I remember thinking to myself "ahh, so you're retarded. Ok"

I told him later and he laughed and said he was off cycle currently.

Fast forward a couple of months we met again to train and he was on cycle. That was an eye opener for sure.
 
I hadn't head of Liver King until young kids started telling me I looked like him with the muscles / hair / beard. One night we were at a Dallas Mavericks game walking through the concourse and I head someone yell 'LIVER KING!'. But I don't think people realize how short he is, I'm probably at least half a foot taller than him.
Well I’m kinda short plus beard was longer at the time and it’s fairly dark but yeah I’m sure you tower over him lol
 
Bro what? You don’t go on beach vacations or spend any time at the pool? And why only long sleeve shirts?
I’m closing in on 40 and have been surfing since I was 6…at the beach a lot..always wear a rash guard that I cut and him the sleeves mid forearms….therapist theorized it was because I just got only comfortable in body armor…but this has been going on since way before that shit started..and no, I don’t do pools.

I don’t know about the long sleeves either..don’t even own a short sleeve shirt..usually pull or if a button up roll them to mid forearm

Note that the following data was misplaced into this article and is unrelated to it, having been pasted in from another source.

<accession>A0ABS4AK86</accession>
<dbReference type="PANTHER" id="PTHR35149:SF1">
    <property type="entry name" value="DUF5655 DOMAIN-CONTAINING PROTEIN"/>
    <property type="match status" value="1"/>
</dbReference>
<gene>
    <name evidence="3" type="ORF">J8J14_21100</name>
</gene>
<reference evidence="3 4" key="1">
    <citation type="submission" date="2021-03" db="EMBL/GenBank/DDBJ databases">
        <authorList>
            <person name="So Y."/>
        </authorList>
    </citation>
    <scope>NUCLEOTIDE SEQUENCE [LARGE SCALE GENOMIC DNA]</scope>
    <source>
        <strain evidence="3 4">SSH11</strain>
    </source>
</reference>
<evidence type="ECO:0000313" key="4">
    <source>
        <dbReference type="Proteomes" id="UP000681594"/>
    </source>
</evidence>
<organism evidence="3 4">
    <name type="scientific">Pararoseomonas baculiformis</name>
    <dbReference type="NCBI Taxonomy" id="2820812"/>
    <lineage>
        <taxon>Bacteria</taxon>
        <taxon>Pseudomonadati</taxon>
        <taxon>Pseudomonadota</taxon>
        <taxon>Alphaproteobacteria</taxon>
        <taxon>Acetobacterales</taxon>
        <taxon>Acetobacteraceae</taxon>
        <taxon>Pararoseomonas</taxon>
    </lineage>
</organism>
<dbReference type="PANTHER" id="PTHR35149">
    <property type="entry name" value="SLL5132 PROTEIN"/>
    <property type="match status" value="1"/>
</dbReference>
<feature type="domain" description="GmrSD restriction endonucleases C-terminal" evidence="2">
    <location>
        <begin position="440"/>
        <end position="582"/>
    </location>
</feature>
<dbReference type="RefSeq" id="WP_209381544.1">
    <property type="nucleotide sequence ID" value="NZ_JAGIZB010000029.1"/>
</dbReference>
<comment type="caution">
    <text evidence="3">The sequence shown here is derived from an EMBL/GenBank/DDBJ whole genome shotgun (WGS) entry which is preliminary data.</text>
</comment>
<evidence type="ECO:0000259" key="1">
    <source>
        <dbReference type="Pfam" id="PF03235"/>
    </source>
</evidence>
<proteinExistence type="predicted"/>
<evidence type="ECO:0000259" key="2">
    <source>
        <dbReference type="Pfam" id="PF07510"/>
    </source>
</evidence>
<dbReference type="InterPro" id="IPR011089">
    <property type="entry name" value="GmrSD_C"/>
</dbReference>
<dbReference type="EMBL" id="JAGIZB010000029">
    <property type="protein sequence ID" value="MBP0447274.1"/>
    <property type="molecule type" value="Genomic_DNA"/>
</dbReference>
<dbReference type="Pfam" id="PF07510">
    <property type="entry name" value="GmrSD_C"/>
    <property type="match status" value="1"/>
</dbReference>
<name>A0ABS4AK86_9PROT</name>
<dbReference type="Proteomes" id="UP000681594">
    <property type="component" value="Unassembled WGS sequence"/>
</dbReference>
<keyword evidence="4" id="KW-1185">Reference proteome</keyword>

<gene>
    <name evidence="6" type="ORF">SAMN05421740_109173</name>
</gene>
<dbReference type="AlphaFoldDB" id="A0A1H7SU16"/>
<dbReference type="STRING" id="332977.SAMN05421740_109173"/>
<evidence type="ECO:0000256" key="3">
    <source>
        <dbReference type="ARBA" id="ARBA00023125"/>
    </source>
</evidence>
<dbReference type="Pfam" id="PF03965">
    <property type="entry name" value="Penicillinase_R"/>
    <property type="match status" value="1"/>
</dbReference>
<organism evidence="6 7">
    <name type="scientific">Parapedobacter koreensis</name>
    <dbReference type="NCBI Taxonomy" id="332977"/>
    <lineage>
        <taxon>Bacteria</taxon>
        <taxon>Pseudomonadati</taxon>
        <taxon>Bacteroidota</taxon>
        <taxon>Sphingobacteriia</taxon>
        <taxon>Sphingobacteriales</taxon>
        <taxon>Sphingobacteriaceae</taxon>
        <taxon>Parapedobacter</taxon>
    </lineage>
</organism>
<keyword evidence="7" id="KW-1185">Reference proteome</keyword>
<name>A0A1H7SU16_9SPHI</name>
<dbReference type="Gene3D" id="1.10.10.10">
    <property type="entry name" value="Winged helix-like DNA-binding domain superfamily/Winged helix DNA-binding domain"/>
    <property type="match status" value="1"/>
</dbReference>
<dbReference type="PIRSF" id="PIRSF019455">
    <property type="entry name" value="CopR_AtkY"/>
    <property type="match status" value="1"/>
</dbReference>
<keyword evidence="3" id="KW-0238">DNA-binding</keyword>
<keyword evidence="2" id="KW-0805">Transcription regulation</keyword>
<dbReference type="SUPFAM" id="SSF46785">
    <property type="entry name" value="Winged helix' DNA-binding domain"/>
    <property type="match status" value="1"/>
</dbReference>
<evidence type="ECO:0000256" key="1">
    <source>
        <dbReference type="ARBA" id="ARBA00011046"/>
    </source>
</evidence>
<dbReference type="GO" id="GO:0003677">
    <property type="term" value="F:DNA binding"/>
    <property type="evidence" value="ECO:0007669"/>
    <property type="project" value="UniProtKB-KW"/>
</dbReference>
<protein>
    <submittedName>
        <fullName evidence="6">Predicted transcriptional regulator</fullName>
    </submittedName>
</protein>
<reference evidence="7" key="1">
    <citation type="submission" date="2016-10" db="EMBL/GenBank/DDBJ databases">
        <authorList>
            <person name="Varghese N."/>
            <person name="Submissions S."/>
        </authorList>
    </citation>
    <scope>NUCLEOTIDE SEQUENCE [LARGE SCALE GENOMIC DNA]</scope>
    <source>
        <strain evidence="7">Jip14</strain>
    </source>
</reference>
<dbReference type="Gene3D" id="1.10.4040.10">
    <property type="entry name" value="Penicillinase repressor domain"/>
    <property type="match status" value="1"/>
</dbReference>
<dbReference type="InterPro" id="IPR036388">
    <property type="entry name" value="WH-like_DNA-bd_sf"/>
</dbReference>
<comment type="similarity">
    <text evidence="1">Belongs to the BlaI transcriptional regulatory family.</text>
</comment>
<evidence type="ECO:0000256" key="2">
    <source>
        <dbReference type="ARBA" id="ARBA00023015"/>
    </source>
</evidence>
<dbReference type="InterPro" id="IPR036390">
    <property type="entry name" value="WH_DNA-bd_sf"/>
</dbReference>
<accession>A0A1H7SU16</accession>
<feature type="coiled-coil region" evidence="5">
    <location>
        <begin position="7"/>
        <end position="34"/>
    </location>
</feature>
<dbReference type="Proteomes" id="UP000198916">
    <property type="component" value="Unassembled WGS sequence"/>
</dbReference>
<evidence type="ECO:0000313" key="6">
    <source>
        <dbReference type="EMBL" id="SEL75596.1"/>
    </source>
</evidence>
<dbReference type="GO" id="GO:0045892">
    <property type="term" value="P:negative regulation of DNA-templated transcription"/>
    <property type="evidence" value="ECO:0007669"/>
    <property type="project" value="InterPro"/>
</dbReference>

I’m closing in on 40 and have been surfing since I was 6…at the beach a lot..always wear a rash guard that I cut and him the sleeves mid forearms….therapist theorized it was because I just got only comfortable in body armor…but this has been going on since way before that shit started..and no, I don’t do pools.

I don’t know about the long sleeves either..don’t even own a short sleeve shirt..usually pull or if a button up roll them to mid forearm
Wild
 
And another thing - hardcore bodybuilding should be a relatively short period of your life. I know I peaked a few years ago and I enjoyed all the spoils that came with it. I've been the biggest guy around. I've been the strongest guy in the gym. I don't need it forever. I think this is one of the things guys struggle with the most regarding dymsorphia - they can't let go of what they think they need to be.

This is actually what we do as humans, strive for things and then want to perpetuate those achievements for all eternity because we think over time, into the future. The reality of the nature of existence is that whatever we strive to achieve, time and attrition, or our own mortality, is going to take it away from us.

Rationality has only added to the physical suffering of mammals, psychological suffering. Reason or advanced consciousness is not even necessary for life, the existence of millions of species proves it. Reason is only a slave of the will to live, of instinct, it has no other purpose. Reason can only be victorious if it decides to free itself from instincts through self-sacrifice, suicide, or the asceticism of those who deny life, which is nothing more than a slow suicide.

Worldviews have been invented to "flow with life", such as Buddhism, Thaoism and Stoicism, but they are still ways of accepting resignation and the loss of everything. And in reality they go against the nature of our ego, that is why it is so difficult to put these teachings into practice. They may alleviate suffering but they do not suppress it. In fact, Seneca, one of the greatest exponents of Stoicism, ended up committing suicide because he could no longer bear the pain, which in his case was caused by a political situation. We have also seen Buddhist monks setting themselves on fire.